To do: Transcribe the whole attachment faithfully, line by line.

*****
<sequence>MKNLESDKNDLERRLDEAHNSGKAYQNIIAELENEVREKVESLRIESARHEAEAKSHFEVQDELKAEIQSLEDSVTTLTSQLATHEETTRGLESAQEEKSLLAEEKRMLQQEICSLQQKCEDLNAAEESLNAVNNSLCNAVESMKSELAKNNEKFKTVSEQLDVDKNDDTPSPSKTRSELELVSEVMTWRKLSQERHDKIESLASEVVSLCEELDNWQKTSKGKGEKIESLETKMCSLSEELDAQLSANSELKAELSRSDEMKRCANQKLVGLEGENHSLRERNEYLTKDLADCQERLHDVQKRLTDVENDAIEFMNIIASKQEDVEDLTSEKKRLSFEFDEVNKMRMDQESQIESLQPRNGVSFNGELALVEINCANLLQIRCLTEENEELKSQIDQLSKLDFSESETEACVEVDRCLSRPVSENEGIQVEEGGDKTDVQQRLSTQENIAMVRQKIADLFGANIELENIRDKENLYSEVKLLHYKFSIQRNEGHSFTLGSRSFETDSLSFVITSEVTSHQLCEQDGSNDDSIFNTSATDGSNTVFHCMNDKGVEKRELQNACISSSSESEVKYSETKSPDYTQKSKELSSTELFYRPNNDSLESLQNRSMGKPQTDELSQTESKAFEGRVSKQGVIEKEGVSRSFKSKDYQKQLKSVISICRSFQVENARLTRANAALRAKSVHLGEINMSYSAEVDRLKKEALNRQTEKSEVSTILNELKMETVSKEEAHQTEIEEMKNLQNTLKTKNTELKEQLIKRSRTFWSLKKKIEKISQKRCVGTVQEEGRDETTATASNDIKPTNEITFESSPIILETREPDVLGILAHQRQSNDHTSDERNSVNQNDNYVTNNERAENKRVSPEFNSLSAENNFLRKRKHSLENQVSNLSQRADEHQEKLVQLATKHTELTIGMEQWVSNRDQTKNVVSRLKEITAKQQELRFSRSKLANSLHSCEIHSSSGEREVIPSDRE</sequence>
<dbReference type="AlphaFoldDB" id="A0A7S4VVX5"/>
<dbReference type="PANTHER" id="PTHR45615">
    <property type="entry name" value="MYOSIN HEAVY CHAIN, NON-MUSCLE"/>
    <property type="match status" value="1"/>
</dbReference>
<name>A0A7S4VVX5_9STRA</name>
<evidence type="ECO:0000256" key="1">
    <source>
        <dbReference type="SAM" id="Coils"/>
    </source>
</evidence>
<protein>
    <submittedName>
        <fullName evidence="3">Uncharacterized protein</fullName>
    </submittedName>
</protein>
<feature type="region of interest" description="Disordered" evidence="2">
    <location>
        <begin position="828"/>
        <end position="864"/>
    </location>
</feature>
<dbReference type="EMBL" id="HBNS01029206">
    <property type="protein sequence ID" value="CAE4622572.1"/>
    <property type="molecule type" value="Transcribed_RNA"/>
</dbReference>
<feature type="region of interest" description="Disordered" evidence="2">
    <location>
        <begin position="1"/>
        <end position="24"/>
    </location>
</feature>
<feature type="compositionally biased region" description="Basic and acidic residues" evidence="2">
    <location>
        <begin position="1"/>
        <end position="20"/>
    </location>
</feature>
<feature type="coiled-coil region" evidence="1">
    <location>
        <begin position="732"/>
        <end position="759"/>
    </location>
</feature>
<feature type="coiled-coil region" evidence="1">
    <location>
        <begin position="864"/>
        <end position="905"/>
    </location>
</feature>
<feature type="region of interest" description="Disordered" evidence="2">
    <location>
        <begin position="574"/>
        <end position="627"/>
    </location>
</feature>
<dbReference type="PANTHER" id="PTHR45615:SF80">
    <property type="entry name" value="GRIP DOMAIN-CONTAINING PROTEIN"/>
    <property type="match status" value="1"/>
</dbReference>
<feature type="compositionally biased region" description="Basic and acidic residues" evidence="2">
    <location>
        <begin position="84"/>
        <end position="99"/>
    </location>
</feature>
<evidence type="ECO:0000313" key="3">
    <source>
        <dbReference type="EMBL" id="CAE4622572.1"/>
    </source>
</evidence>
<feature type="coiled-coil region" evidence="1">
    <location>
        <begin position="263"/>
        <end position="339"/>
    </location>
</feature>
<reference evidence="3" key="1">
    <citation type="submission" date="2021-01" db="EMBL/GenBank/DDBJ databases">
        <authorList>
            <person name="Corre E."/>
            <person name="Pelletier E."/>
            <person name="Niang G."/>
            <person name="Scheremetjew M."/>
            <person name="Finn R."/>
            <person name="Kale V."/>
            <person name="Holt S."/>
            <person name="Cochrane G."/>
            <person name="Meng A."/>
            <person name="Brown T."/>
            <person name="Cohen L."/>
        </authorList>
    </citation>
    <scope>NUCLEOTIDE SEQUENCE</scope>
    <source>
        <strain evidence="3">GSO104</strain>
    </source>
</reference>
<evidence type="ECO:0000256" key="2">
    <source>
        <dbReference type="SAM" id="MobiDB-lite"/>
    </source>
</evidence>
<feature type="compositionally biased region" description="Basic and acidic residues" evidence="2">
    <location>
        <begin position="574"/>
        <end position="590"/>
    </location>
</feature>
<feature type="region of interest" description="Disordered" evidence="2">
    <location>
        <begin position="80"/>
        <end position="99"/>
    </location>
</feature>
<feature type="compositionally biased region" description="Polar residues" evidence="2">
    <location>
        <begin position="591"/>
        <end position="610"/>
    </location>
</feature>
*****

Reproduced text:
<sequence>MKNLESDKNDLERRLDEAHNSGKAYQNIIAELENEVREKVESLRIESARHEAEAKSHFEVQDELKAEIQSLEDSVTTLTSQLATHEETTRGLESAQEEKSLLAEEKRMLQQEICSLQQKCEDLNAAEESLNAVNNSLCNAVESMKSELAKNNEKFKTVSEQLDVDKNDDTPSPSKTRSELELVSEVMTWRKLSQERHDKIESLASEVVSLCEELDNWQKTSKGKGEKIESLETKMCSLSEELDAQLSANSELKAELSRSDEMKRCANQKLVGLEGENHSLRERNEYLTKDLADCQERLHDVQKRLTDVENDAIEFMNIIASKQEDVEDLTSEKKRLSFEFDEVNKMRMDQESQIESLQPRNGVSFNGELALVEINCANLLQIRCLTEENEELKSQIDQLSKLDFSESETEACVEVDRCLSRPVSENEGIQVEEGGDKTDVQQRLSTQENIAMVRQKIADLFGANIELENIRDKENLYSEVKLLHYKFSIQRNEGHSFTLGSRSFETDSLSFVITSEVTSHQLCEQDGSNDDSIFNTSATDGSNTVFHCMNDKGVEKRELQNACISSSSESEVKYSETKSPDYTQKSKELSSTELFYRPNNDSLESLQNRSMGKPQTDELSQTESKAFEGRVSKQGVIEKEGVSRSFKSKDYQKQLKSVISICRSFQVENARLTRANAALRAKSVHLGEINMSYSAEVDRLKKEALNRQTEKSEVSTILNELKMETVSKEEAHQTEIEEMKNLQNTLKTKNTELKEQLIKRSRTFWSLKKKIEKISQKRCVGTVQEEGRDETTATASNDIKPTNEITFESSPIILETREPDVLGILAHQRQSNDHTSDERNSVNQNDNYVTNNERAENKRVSPEFNSLSAENNFLRKRKHSLENQVSNLSQRADEHQEKLVQLATKHTELTIGMEQWVSNRDQTKNVVSRLKEITAKQQELRFSRSKLANSLHSCEIHSSSGEREVIPSDRE</sequence>
<dbReference type="AlphaFoldDB" id="A0A7S4VVX5"/>
<dbReference type="PANTHER" id="PTHR45615">
    <property type="entry name" value="MYOSIN HEAVY CHAIN, NON-MUSCLE"/>
    <property type="match status" value="1"/>
</dbReference>
<name>A0A7S4VVX5_9STRA</name>
<evidence type="ECO:0000256" key="1">
    <source>
        <dbReference type="SAM" id="Coils"/>
    </source>
</evidence>
<protein>
    <submittedName>
        <fullName evidence="3">Uncharacterized protein</fullName>
    </submittedName>
</protein>
<feature type="region of interest" description="Disordered" evidence="2">
    <location>
        <begin position="828"/>
        <end position="864"/>
    </location>
</feature>
<dbReference type="EMBL" id="HBNS01029206">
    <property type="protein sequence ID" value="CAE4622572.1"/>
    <property type="molecule type" value="Transcribed_RNA"/>
</dbReference>
<feature type="region of interest" description="Disordered" evidence="2">
    <location>
        <begin position="1"/>
        <end position="24"/>
    </location>
</feature>
<feature type="compositionally biased region" description="Basic and acidic residues" evidence="2">
    <location>
        <begin position="1"/>
        <end position="20"/>
    </location>
</feature>
<feature type="coiled-coil region" evidence="1">
    <location>
        <begin position="732"/>
        <end position="759"/>
    </location>
</feature>
<feature type="coiled-coil region" evidence="1">
    <location>
        <begin position="864"/>
        <end position="905"/>
    </location>
</feature>
<feature type="region of interest" description="Disordered" evidence="2">
    <location>
        <begin position="574"/>
        <end position="627"/>
    </location>
</feature>
<dbReference type="PANTHER" id="PTHR45615:SF80">
    <property type="entry name" value="GRIP DOMAIN-CONTAINING PROTEIN"/>
    <property type="match status" value="1"/>
</dbReference>
<feature type="compositionally biased region" description="Basic and acidic residues" evidence="2">
    <location>
        <begin position="84"/>
        <end position="99"/>
    </location>
</feature>
<evidence type="ECO:0000313" key="3">
    <source>
        <dbReference type="EMBL" id="CAE4622572.1"/>
    </source>
</evidence>
<feature type="coiled-coil region" evidence="1">
    <location>
        <begin position="263"/>
        <end position="339"/>
    </location>
</feature>
<reference evidence="3" key="1">
    <citation type="submission" date="2021-01" db="EMBL/GenBank/DDBJ databases">
        <authorList>
            <person name="Corre E."/>
            <person name="Pelletier E."/>
            <person name="Niang G."/>
            <person name="Scheremetjew M."/>
            <person name="Finn R."/>
            <person name="Kale V."/>
            <person name="Holt S."/>
            <person name="Cochrane G."/>
            <person name="Meng A."/>
            <person name="Brown T."/>
            <person name="Cohen L."/>
        </authorList>
    </citation>
    <scope>NUCLEOTIDE SEQUENCE</scope>
    <source>
        <strain evidence="3">GSO104</strain>
    </source>
</reference>
<evidence type="ECO:0000256" key="2">
    <source>
        <dbReference type="SAM" id="MobiDB-lite"/>
    </source>
</evidence>
<feature type="compositionally biased region" description="Basic and acidic residues" evidence="2">
    <location>
        <begin position="574"/>
        <end position="590"/>
    </location>
</feature>
<feature type="region of interest" description="Disordered" evidence="2">
    <location>
        <begin position="80"/>
        <end position="99"/>
    </location>
</feature>
<feature type="compositionally biased region" description="Polar residues" evidence="2">
    <location>
        <begin position="591"/>
        <end position="610"/>
    </location>
</feature>